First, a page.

Tuesday, September 30, 2014

Book Butterfly

One of the best things about writing a book is the people you meet as part of the journey.

It begins with the company of other writers. Long before the book is even a completed manuscript, my critique group reads each chapter, giving me feedback and encouragement. At conferences and on social media, I meet other writers who are sharing this journey, toiling away on manuscripts of their own. We share stories, news, successes and disappointments, but mostly, our interactions help us to feel less alone in what is typically a solitary pursuit.

Once the book is out, new journey begins: promotion. A dirty word to many writers who'd prefer to stay in a happy little writing cocoon, toiling away at the next work-in-progress, promotion isn't really so bad if you find a way to make it your own.

For me, that meant beginning my publication celebration in a place where I write: Starbucks. On a snowy night in February, I spent four hours with good friends from all aspects of my life: family, church friends, theatre friends, co-workers and former co-workers, fellow writers...It was so much fun, I did it two more times, at three different Starbucks stores in all, and each time was wonderful. The book was merely a starting point. The conversations and connections were what made each time special.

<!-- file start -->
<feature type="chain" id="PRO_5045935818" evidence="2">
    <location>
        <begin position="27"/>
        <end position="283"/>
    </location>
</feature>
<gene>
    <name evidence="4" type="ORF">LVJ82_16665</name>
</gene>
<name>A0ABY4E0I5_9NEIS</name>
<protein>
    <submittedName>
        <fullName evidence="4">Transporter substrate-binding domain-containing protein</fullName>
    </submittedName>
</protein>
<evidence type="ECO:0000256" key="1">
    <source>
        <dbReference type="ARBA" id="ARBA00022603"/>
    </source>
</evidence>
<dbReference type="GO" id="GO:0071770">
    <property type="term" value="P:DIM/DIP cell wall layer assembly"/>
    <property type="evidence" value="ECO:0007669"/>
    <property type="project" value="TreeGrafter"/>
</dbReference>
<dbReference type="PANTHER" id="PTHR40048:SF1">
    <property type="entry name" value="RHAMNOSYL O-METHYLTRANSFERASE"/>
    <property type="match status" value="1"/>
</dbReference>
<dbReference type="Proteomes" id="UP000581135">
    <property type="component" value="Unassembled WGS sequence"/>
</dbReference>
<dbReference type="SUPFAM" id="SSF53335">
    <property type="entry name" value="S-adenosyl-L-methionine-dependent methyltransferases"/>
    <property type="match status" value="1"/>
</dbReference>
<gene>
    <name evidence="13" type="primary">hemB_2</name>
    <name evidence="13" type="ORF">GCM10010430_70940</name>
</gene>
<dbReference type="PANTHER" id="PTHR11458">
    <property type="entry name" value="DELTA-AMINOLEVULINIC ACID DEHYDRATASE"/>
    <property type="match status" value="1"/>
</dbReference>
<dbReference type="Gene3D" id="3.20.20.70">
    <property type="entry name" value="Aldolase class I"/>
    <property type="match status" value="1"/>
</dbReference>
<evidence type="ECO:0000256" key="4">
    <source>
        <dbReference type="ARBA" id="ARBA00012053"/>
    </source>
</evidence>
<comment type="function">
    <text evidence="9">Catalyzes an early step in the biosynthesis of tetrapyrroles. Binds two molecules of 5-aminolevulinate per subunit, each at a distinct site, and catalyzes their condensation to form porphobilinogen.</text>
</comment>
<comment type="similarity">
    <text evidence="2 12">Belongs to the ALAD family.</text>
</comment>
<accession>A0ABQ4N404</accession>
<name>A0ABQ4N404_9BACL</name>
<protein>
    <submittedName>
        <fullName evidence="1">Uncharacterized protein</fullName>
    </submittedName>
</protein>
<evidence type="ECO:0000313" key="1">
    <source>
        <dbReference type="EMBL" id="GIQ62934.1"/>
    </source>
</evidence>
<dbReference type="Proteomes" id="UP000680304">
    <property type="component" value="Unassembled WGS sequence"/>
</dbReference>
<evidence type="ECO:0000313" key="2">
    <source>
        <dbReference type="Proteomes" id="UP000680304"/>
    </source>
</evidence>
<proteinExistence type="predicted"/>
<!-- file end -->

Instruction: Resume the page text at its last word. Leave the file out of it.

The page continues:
Each of these book events, whether at a Starbucks or a book store, has given me the opportunity to connect with current friends and re-connect with old friends -- those from whom my path has diverged. And now, as I move forward, those re-connections are something to be cherished anew. People who come to celebrate with you when the time on different paths is measured in decades are people whose friendships are worth savoring. And savoring, by definition, is a process which requires both time and attention.

Writing a book and getting it published is definitely something worth celebrating. But without friends with whom to celebrate, it's merely another item to be checked off a bucket list.

When life gets hectic and it's hard to find time for that coffee or that lunch -- perhaps even because it means sacrificing time spent working on the next book -- it's important to remember that without friends, life really is just a bucket list. We can spend our time checking things off and feeling accomplished, and at the end of the day, that makes us feel pretty good. But at the end of a lifetime, it merely feels empty.

So as I set out on the journey that is the next book (and the next busy week and the next crazy month), I have to keep in mind that remaining in a cocoon may be the best way to write a book, but it's not the best way to live a life.

And in the end, I'd much rather be a social butterfly than a solitary caterpillar.

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